With the clinical photography, it was also quite difficult due to reflections from the surface of the patch.
Fortunately, we had a third method with FLPI that objectively measures blood flow. This has proven to be less affected by the patch, because it uses a long-wavelength laser that passes very well through the patch. This worked really well and we could actually measure the cold sore healing process and also show that the patch was effective.
So this type of design can be used in further efficacy studies of cold sore efficacy?
Just out of interest: Was this actually a medical device or a drug?
Well, it is a patch, but it contains a viral static agent. It took about a year for the BfArM to decide that it was a medical device, because it was mainly the covering and the mechanical effect that played a role, and the drug only had a secondary effect, but that was not at all clear, it could also have turned out to be that it was essentially just a drug application. When you have new innovative systems, it is important to assess into which category they actually belong.
Is there actually something like a precedent system?
Of course, every BfArM decision on a certain topic can be cited again and the question would probably be decided much faster next time. But you also have to be very careful - the moment conditions turn out to be somewhat different, the materials for example, it is ultimately again necessary to have a case-by-case decision. Without consultation, you can never assume that you are always completely sure what category your innovative product falls into! But of course we can help with that, for example by doing a workshop with relevant experts for you. You can get a fairly reliable assessment or classification of the product in advance and will not be so surprised by the decision of BfArM!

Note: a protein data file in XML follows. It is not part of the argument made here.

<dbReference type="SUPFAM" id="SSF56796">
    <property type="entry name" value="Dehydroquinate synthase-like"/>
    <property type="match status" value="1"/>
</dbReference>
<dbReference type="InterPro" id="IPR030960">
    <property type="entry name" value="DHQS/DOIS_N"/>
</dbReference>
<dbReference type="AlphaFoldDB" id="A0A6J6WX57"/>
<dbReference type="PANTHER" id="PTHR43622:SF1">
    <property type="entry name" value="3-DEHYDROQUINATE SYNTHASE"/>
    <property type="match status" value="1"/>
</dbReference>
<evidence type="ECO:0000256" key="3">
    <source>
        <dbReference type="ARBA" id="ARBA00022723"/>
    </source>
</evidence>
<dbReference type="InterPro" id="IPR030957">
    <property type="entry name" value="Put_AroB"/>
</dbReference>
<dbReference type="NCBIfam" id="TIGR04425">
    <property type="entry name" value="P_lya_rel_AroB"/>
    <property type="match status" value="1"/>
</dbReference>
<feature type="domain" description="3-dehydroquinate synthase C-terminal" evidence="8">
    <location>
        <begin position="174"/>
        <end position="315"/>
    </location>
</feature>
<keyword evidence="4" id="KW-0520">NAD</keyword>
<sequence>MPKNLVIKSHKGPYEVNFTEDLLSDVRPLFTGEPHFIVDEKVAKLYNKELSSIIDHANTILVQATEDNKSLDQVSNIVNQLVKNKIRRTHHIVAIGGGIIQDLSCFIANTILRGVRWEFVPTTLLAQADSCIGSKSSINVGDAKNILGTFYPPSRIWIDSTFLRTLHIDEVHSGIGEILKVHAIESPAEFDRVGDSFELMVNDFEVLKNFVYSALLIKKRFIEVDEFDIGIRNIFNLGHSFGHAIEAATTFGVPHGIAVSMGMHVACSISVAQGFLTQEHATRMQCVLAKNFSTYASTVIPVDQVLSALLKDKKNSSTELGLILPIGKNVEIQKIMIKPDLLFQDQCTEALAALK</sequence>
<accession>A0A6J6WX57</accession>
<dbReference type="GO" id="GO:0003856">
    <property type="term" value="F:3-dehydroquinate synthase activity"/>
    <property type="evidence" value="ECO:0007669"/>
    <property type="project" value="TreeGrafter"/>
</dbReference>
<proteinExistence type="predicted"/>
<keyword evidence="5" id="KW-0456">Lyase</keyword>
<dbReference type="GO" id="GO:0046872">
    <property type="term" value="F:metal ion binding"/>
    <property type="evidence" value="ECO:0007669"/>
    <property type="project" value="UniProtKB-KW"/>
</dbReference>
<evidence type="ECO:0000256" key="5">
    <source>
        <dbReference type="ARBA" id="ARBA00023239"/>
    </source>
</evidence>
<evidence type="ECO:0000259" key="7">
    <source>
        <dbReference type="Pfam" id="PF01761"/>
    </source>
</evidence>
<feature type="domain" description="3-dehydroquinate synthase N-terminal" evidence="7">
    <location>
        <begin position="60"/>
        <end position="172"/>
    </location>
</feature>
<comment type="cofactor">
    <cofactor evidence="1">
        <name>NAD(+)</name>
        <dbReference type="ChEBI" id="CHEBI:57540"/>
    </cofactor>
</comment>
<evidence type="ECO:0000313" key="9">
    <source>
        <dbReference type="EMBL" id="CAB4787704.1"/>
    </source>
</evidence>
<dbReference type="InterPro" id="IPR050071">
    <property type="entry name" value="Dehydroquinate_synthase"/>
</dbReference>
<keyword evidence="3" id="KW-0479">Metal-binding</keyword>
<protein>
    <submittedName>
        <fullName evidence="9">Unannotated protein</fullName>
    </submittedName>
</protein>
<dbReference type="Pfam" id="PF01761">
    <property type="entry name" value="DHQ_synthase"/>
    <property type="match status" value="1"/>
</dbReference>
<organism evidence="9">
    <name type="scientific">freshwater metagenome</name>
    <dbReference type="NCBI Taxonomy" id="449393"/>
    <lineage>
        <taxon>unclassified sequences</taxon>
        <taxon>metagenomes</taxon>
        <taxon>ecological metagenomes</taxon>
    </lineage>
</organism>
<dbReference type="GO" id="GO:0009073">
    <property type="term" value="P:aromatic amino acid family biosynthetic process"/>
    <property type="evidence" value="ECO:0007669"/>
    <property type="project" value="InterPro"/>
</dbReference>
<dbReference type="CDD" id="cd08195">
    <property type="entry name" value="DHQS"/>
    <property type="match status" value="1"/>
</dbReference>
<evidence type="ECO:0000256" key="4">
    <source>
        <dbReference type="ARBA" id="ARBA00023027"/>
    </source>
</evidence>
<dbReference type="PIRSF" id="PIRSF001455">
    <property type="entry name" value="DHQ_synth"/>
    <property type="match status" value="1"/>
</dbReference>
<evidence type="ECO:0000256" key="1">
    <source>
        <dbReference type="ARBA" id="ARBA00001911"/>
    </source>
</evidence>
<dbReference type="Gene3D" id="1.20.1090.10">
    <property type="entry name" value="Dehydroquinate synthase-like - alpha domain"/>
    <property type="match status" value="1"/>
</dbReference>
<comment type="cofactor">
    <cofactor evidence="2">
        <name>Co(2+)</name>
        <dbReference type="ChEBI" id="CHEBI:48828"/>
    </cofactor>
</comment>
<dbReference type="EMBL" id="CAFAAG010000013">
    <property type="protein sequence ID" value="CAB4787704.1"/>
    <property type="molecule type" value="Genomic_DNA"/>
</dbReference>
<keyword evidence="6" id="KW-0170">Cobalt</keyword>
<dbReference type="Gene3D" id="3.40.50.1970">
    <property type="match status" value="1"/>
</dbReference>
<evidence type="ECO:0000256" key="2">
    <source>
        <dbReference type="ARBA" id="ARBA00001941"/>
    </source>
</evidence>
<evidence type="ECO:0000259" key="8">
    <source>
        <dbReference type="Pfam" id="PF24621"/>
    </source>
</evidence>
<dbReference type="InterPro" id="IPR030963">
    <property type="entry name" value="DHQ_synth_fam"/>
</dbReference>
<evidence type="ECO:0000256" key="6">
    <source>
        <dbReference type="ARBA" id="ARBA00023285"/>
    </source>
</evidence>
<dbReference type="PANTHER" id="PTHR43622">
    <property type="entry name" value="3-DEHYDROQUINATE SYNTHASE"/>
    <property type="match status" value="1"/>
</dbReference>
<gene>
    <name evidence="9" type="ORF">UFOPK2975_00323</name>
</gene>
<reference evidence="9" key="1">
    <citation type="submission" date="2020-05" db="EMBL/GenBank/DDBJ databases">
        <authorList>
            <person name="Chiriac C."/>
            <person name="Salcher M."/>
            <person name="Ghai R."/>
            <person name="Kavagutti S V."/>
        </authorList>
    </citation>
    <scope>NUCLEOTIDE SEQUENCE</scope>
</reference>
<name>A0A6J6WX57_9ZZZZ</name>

And then nothing stands in the way of a compact clinical trial of a product for cold sores?
Herpes simplex proof of concept study – A case study
In this month's proderm Story we interviewed Stephan Bielfeldt, our Vice president Science and Consulting. He referenced a proof of concept study we conducted at proderm that highlights our capabilities when it comes to herpes simplex and we are excited to present you with a case study on this exploratory clinical study!
We love nothing more than designing and conducting great studies together with our sponsors and publishing peer reviewed papers on our shared successes! Click the link to access the publication "A Randomized Exploratory Study to Investigate the Inflammatory Response During an Ultraviolet-Radiation-Induced Cold Sore Episode".
Testing approaches for cosmetic lip care products
The proderm story from April 2022 illustrates that herpes simplex can be caused by UV-radiation. However investigating lip care products goes far beyond the measurement of the sun protection factor. This article provides you with an overview of the most important aspects.